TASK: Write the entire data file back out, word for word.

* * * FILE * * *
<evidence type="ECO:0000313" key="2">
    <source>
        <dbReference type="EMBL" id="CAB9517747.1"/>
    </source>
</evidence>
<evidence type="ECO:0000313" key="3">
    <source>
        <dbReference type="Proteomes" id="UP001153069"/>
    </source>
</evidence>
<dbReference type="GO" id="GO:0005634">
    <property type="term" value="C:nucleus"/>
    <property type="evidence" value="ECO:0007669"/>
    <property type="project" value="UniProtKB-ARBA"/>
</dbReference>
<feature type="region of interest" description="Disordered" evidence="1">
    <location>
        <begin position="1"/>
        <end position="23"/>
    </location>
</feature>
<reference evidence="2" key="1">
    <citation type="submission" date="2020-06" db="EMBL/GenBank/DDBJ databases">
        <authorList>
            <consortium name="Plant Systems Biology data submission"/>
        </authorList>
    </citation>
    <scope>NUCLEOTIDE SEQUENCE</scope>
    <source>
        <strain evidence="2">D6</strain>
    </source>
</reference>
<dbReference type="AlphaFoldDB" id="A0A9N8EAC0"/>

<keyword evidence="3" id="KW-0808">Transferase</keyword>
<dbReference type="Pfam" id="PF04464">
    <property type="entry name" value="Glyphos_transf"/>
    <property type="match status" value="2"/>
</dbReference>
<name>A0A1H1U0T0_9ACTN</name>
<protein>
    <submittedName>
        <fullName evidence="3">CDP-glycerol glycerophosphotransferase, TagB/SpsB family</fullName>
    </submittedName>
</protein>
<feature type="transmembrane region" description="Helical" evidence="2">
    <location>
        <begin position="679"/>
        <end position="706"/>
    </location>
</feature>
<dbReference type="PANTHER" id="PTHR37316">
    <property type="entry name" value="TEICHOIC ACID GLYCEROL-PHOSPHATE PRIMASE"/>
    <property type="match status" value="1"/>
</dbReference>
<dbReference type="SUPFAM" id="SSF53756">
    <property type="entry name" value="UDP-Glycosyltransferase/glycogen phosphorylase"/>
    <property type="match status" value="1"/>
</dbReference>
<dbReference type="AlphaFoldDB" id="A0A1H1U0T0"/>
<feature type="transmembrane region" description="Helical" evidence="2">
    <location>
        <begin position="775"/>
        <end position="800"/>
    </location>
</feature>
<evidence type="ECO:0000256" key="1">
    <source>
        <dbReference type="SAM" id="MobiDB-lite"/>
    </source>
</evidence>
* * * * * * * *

<evidence type="ECO:0000313" key="2">
    <source>
        <dbReference type="EMBL" id="CAB9517747.1"/>
    </source>
</evidence>
<evidence type="ECO:0000313" key="3">
    <source>
        <dbReference type="Proteomes" id="UP001153069"/>
    </source>
</evidence>
<dbReference type="GO" id="GO:0005634">
    <property type="term" value="C:nucleus"/>
    <property type="evidence" value="ECO:0007669"/>
    <property type="project" value="UniProtKB-ARBA"/>
</dbReference>
<feature type="region of interest" description="Disordered" evidence="1">
    <location>
        <begin position="1"/>
        <end position="23"/>
    </location>
</feature>
<reference evidence="2" key="1">
    <citation type="submission" date="2020-06" db="EMBL/GenBank/DDBJ databases">
        <authorList>
            <consortium name="Plant Systems Biology data submission"/>
        </authorList>
    </citation>
    <scope>NUCLEOTIDE SEQUENCE</scope>
    <source>
        <strain evidence="2">D6</strain>
    </source>
</reference>
<dbReference type="AlphaFoldDB" id="A0A9N8EAC0"/>

<keyword evidence="3" id="KW-0808">Transferase</keyword>
<dbReference type="Pfam" id="PF04464">
    <property type="entry name" value="Glyphos_transf"/>
    <property type="match status" value="2"/>
</dbReference>
<name>A0A1H1U0T0_9ACTN</name>
<protein>
    <submittedName>
        <fullName evidence="3">CDP-glycerol glycerophosphotransferase, TagB/SpsB family</fullName>
    </submittedName>
</protein>
<feature type="transmembrane region" description="Helical" evidence="2">
    <location>
        <begin position="679"/>
        <end position="706"/>
    </location>
</feature>
<dbReference type="PANTHER" id="PTHR37316">
    <property type="entry name" value="TEICHOIC ACID GLYCEROL-PHOSPHATE PRIMASE"/>
    <property type="match status" value="1"/>
</dbReference>
<dbReference type="SUPFAM" id="SSF53756">
    <property type="entry name" value="UDP-Glycosyltransferase/glycogen phosphorylase"/>
    <property type="match status" value="1"/>
</dbReference>
<dbReference type="AlphaFoldDB" id="A0A1H1U0T0"/>
<feature type="transmembrane region" description="Helical" evidence="2">
    <location>
        <begin position="775"/>
        <end position="800"/>
    </location>
</feature>
<evidence type="ECO:0000256" key="1">
    <source>
        <dbReference type="SAM" id="MobiDB-lite"/>
    </source>
</evidence>